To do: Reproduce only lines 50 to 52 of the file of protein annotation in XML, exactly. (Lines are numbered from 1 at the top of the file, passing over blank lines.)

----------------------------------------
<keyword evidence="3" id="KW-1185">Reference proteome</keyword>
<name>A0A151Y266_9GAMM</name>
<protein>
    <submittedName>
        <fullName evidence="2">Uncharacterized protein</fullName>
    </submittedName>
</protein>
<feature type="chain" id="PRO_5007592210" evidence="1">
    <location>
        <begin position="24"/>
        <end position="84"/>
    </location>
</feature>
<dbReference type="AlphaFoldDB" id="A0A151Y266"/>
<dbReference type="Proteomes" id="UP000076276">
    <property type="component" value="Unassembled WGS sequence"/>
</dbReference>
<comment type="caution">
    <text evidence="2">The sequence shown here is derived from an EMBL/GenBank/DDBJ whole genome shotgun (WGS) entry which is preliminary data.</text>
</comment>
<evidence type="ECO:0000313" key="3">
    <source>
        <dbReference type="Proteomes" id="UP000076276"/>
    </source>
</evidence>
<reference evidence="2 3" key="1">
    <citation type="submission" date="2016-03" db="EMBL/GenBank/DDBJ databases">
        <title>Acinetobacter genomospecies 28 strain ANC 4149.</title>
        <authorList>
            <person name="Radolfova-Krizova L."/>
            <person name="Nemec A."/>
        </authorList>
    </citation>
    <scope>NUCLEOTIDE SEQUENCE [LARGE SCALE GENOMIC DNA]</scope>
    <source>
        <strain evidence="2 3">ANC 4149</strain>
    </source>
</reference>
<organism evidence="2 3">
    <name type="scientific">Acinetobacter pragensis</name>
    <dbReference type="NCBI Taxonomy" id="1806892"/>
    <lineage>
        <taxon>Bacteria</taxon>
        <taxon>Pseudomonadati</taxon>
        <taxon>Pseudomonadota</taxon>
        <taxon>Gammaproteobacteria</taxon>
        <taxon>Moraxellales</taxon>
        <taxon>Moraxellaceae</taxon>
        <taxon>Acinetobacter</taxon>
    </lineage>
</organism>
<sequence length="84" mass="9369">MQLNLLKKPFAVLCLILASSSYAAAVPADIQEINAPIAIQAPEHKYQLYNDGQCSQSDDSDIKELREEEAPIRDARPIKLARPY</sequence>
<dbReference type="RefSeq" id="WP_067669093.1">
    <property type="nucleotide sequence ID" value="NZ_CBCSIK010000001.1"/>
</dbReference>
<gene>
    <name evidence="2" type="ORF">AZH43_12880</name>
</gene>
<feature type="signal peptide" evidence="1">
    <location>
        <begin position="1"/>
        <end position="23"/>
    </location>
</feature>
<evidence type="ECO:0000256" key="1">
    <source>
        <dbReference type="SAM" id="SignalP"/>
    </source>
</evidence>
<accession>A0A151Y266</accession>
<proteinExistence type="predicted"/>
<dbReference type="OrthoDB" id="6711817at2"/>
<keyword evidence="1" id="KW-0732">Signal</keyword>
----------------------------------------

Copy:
    </lineage>
</organism>
<sequence length="84" mass="9369">MQLNLLKKPFAVLCLILASSSYAAAVPADIQEINAPIAIQAPEHKYQLYNDGQCSQSDDSDIKELREEEAPIRDARPIKLARPY</sequence>